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The federal government has quietly launched a series of closed-door consultations on the issue of racism, hoping to avoid heated public debates on issues such as Islamophobia and systemic racism.

“The meetings are not held in public for the simple reason that we want to be able to have in-depth discussions with experts across the country, in which the participants’ comments are not misconstrued or judged,” Pablo Rodriguez, Minister of Canadian Heritage and Multiculturalism, said in an interview on Monday.

While no news releases or media advisories were sent out, Mr. Rodriguez has already attended three invitation-only sessions in the Greater Toronto Area, with his department planning on holding a total of 22 meetings before the end of the year across Canada. Mr. Rodriguez said he wants to focus on concrete solutions to specific problems, deliberately avoiding a debate over the issue of “systemic” racism.

“That expression is not a part of my vocabulary,” he said. “Canada is not a racist society, wherever one lives.”

However, two of Mr. Rodriguez’s caucus colleagues, Liberal MPs Celina Caesar-Chavannes and Greg Fergus, have both said they believe in the existence of systemic racism in Canada. The expression is also used in the federal consultation documents, which define the term as “patterns of behaviour, policies or practices that are part of the social or administrative structures of an organization, and which create or perpetuate a position of relative disadvantage for racialized persons.”

Jasmin Zine, a professor of sociology and Muslim studies at Wilfrid Laurier University, said she is afraid the federal consultations are off to a false start in these circumstances.

“If you take out systemic racism, what is left is the idea that people don’t like each other and don’t get along on the basis of negative attitudes about people from different backgrounds. It becomes an individual problem, in other words,” she said in an interview. “So to move away from systemic racism ... takes away all issues around power, which is crucial to understanding the system of racism, and it takes away all responsibility from the state and institutions.”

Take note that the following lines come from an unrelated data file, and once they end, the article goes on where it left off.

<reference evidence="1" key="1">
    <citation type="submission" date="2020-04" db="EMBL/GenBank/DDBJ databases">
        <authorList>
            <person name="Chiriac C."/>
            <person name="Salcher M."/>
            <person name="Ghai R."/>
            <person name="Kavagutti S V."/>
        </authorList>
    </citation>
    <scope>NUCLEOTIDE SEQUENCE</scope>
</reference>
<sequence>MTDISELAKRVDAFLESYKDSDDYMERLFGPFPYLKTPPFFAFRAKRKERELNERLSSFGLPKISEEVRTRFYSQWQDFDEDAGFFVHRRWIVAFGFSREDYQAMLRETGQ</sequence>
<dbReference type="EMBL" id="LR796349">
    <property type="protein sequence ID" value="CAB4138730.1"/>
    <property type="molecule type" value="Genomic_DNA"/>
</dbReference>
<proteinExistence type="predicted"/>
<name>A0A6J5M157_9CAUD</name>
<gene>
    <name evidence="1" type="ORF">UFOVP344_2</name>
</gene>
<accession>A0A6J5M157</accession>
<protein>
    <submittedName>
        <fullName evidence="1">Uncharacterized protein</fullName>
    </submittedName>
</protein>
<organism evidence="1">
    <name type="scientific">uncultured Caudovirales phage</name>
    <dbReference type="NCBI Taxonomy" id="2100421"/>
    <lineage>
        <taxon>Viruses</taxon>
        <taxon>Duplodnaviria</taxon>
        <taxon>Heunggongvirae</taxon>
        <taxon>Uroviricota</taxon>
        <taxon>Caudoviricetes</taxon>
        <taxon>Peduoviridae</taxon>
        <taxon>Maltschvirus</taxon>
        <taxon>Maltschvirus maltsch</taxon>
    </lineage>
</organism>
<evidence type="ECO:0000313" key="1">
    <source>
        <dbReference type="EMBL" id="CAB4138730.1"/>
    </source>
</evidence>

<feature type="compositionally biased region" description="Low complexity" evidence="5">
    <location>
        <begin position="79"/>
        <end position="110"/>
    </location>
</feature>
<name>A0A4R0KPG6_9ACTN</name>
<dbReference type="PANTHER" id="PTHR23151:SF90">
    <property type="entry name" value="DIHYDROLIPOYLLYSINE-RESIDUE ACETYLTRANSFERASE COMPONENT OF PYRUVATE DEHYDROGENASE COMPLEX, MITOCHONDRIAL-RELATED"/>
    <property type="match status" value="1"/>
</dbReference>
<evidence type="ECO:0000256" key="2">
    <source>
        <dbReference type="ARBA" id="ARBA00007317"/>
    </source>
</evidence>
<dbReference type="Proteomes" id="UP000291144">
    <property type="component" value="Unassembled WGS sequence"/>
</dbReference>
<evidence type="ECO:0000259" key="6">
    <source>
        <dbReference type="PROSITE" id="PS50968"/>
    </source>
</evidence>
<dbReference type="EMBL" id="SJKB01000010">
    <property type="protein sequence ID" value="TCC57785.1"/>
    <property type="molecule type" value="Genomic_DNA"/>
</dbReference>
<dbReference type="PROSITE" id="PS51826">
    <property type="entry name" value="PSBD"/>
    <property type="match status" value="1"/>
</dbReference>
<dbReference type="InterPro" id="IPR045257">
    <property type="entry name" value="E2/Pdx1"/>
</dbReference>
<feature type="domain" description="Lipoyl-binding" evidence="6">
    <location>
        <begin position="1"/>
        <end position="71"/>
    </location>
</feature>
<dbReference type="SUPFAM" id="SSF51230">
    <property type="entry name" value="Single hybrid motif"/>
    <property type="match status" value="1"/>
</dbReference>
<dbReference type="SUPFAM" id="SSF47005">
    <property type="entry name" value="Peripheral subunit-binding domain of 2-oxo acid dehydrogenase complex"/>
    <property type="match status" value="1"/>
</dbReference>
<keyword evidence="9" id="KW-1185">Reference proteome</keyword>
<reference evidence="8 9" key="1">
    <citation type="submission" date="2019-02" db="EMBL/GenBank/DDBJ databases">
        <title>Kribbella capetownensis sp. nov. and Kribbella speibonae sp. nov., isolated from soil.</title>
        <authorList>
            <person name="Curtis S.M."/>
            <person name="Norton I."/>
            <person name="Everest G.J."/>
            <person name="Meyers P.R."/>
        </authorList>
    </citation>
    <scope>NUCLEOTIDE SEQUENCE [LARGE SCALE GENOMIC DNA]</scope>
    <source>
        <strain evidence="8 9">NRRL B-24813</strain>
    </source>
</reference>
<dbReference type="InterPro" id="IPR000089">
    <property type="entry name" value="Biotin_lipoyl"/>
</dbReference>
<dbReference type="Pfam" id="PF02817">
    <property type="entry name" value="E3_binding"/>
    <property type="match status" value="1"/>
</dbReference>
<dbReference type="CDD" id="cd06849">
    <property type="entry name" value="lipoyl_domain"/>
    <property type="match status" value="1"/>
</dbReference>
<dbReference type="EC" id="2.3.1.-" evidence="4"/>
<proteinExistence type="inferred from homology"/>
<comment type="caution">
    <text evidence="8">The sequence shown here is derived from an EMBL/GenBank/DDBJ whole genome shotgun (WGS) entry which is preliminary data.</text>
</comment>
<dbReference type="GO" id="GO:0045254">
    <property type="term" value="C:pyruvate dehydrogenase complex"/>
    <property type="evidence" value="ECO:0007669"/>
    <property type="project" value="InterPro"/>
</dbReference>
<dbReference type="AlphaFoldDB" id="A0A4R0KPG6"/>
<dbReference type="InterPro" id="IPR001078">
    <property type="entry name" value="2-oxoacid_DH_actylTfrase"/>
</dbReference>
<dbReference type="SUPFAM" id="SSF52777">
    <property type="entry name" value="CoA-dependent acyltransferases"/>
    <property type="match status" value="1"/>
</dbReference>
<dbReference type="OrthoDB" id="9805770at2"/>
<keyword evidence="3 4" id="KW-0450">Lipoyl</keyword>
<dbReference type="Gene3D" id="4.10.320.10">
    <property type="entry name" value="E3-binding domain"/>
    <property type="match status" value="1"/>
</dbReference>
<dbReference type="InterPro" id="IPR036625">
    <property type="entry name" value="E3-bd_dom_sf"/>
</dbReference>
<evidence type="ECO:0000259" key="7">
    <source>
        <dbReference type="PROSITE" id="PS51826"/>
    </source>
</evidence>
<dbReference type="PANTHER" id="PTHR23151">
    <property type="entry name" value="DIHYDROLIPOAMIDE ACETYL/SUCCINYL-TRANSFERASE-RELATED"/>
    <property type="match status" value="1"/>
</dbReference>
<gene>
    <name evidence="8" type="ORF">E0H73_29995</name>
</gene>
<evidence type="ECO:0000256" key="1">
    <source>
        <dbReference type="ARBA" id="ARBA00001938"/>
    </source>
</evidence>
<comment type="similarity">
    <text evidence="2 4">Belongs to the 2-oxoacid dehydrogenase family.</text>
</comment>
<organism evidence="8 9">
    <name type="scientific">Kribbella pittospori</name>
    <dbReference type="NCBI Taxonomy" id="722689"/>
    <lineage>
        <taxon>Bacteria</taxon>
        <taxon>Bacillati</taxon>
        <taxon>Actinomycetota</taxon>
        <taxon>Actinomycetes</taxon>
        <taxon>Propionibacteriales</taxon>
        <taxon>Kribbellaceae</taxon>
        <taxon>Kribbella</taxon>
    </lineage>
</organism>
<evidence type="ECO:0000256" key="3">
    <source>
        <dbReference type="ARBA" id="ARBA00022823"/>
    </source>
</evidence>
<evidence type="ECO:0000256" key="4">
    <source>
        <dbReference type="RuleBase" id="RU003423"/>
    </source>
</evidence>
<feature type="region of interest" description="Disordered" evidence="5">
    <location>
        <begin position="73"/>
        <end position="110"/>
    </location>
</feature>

However, Mr. Rodriguez said he wants the consultations to focus on specific issues such as higher unemployment and incarceration rates among members of particular communities, or access to affordable housing. In addition to the working groups, Canadian Heritage has launched a website to gather public comments on the issue of racism.

“Identity issues will always fuel passionate debates. Our goal is to get to the bottom of things without getting into a political debate. We want this to be neutral in political terms and to be done professionally,” Mr. Rodriguez said. “We are looking for facts and, most importantly, solutions.”

Mr. Rodriguez, 51, replaced Mélanie Joly as Heritage Minister in a cabinet shuffle in July. His family arrived in Canada in the 1970s when his father – a lawyer and politician – fled political persecution in Argentina.

Mr. Rodriguez said the consultations on racism will cost up to $2-million, with the funding announced in the most recent budget as part of efforts to develop a new national anti-racism strategy. Over all, the federal government awarded $23-million toward new multiculturalism programs earlier this year.

“Unfortunately, Canada is not immune to racism and discrimination – challenges remain when it comes to fully embracing diversity, openness and co-operation,” the federal government says in its consultation documents. “Acknowledging that racism and discrimination are a part of our lived reality is a critical first step to action.”

The issue of racism has fuelled heated debates in the country in recent times. There were acrimonious discussions last year over a motion in the House of Commons (M-103) to condemn Islamophobia across Canada. While the motion did not affect existing legislation, it was roundly criticized in conservative circles and media as preventing any legitimate criticism of Islam.

Consultations on the issue of racism proved controversial in Quebec last year, when the government scrapped planned meeting on “systemic racism” over an outcry among media commentators and talk-show hosts. Instead, the Quebec government rebranded the mandate of the exercise to “valuing diversity and fighting against discrimination.”

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